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Betula alleghaniensis - (Tsuga canadensis) / Rhododendron maximum / (Leucothoe fontanesiana) Forest
Translated Name: Yellow Birch - (Eastern Hemlock) / Great Laurel / (Highland Doghobble) Forest
Common Name: Blue Ridge Hemlock - Northern Hardwood Forest
Unique Identifier: CEGL007861
Classification Approach: International Vegetation Classification (IVC)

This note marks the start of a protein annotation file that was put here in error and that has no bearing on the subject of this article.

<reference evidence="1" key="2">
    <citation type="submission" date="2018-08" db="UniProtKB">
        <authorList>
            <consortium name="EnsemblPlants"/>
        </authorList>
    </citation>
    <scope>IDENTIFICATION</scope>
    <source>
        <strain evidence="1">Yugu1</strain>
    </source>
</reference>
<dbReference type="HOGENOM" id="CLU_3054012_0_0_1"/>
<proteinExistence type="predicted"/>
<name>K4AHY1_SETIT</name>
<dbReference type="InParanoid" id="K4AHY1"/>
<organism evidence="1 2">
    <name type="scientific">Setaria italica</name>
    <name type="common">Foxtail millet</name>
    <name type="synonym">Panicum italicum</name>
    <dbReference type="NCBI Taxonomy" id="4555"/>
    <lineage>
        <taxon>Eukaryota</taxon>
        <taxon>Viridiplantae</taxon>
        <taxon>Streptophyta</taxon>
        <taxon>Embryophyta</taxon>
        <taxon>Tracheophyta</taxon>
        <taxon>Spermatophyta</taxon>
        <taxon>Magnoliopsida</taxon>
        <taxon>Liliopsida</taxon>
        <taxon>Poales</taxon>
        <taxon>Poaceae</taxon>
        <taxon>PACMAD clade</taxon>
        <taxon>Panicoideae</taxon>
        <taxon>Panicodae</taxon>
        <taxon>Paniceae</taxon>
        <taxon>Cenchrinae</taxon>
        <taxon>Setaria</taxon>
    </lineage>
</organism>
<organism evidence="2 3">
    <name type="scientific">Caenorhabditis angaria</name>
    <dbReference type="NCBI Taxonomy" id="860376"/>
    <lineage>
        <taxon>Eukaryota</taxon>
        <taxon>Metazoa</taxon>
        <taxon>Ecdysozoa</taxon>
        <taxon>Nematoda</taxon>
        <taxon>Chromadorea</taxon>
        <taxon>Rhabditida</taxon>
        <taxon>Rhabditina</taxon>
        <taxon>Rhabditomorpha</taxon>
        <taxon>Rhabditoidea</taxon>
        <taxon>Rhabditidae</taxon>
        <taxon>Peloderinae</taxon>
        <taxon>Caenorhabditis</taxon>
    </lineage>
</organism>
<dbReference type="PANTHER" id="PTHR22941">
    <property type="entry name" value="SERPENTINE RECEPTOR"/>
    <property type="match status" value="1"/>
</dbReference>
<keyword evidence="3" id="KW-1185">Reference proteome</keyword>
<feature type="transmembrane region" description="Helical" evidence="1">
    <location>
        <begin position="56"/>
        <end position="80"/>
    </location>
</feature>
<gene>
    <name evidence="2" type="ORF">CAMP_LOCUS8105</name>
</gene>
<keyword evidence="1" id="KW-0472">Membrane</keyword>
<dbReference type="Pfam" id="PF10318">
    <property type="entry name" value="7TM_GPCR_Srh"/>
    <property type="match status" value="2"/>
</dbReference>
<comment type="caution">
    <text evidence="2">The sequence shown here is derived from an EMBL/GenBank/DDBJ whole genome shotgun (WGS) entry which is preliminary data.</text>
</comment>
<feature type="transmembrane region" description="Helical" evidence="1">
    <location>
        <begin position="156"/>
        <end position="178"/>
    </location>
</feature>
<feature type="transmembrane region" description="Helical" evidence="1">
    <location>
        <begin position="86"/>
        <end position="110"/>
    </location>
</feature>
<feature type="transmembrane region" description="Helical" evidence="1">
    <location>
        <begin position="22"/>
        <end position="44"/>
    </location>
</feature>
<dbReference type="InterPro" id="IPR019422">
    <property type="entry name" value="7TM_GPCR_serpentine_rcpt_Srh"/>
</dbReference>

Summary: This association occurs in the Great Smoky Mountains and high mountain areas of southwestern Virginia, and at lower elevations in protected mountain settings in West Virginia. This community is found on steep, mostly north-facing slopes, and on slopes and flats along and above streams. These forests occur on midslope or toeslope positions, protected by higher landforms, where solar exposure is very low. The elevations of samples range from as low as 320 m in West Virginia (1040 feet) to around 1350 m (4400 feet), but the community can probably occur as high as 1524 m (5000 feet) or until Picea rubens begins to dominate. Sites are rocky, often with many large boulders and talus. Soils are stony with heavy litter layers and pockets of colluvium. This forest is affected by occasional disturbance by ice, wind and landslides. This mixed forest type has an open to closed canopy dominated by Betula alleghaniensis and/or Tsuga canadensis, although either of these species may be locally dominant at a small scale. In some stands, Acer rubrum, Betula lenta, Liriodendron tulipifera (at lower elevations), Tilia americana var. heterophylla, Picea rubens, or Quercus rubra can be important in the canopy or occur as minor associates. Other minor canopy and subcanopy species may include Fagus grandifolia, Prunus serotina, and Magnolia acuminata. The tall-shrub stratum is over 2 m in height, very dense (50-100% coverage) and dominated by Rhododendron maximum. Other minor shrubs commonly include Acer pensylvanicum, Amelanchier laevis, Amelanchier arborea, Clethra acuminata, Hamamelis virginiana (West Virginia), Ilex montana, and Vaccinium erythrocarpum. The ground layer is dominated by leaf litter, fallen trees and rocks. Herbaceous cover is sparse to moderate and is composed of scattered plants typical of mid- to high-elevation acidic forests. Composition can be quite variable among stands, but some of the more characteristic species include Dryopteris intermedia, Oclemena acuminata, Polystichum acrostichoides (West Virginia), Viola blanda, and Viola rotundifolia. The bryophyte layer can be well-developed and diverse. This association grades into forests dominated by Picea rubens or Tsuga canadensis at higher elevations.